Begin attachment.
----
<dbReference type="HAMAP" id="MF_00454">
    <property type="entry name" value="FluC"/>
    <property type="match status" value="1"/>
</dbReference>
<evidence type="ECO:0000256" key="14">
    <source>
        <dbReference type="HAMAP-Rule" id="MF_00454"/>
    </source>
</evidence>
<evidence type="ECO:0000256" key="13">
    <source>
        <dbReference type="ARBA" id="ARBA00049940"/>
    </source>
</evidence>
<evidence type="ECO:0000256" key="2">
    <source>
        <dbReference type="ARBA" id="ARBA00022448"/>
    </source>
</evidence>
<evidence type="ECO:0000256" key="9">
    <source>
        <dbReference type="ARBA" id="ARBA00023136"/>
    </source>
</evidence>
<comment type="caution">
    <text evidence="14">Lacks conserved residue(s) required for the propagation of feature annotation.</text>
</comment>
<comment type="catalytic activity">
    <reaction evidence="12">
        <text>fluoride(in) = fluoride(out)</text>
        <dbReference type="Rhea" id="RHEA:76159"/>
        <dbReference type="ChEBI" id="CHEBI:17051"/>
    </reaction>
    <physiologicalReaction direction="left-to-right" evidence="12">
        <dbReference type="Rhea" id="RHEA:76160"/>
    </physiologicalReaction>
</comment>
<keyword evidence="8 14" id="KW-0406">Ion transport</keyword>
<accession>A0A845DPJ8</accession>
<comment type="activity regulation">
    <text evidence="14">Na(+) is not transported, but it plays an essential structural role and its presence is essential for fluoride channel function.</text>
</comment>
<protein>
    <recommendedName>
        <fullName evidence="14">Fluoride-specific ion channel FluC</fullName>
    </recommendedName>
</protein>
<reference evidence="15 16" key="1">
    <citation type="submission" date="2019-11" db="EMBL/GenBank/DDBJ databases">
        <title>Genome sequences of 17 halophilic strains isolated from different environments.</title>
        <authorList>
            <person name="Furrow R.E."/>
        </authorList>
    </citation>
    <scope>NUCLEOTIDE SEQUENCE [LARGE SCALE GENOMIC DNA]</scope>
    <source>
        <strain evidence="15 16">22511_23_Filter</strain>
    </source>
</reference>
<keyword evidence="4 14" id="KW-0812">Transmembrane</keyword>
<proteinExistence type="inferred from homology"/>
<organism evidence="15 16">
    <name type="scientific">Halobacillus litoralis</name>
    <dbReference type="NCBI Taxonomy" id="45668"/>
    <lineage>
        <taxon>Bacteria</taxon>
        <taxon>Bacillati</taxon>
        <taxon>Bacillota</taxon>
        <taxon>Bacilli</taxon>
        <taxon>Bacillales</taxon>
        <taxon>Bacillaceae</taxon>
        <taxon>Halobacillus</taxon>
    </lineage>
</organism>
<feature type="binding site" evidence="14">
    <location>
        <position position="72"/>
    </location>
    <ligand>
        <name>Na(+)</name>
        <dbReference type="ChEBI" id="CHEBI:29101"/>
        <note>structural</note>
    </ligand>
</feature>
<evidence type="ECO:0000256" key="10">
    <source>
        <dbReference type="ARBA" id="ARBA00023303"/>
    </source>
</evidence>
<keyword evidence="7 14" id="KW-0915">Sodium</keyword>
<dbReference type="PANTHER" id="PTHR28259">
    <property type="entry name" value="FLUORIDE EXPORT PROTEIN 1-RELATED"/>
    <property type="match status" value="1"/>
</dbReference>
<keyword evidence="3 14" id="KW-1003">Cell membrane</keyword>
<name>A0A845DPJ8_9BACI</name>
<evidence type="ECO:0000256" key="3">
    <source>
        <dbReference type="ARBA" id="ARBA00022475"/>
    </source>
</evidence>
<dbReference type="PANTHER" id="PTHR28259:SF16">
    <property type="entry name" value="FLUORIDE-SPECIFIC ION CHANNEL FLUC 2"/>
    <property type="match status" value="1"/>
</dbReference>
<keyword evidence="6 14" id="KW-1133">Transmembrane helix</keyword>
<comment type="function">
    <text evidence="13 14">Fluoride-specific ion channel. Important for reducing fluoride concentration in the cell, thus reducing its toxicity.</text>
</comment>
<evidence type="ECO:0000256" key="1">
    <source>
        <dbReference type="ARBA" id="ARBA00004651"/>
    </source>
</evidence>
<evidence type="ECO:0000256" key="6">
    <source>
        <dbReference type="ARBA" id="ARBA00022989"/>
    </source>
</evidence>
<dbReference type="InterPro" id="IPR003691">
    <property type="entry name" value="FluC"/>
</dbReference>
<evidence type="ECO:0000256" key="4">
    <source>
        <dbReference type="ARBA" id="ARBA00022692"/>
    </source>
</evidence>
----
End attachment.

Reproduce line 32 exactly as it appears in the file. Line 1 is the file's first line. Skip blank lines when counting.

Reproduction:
        <dbReference type="ChEBI" id="CHEBI:17051"/>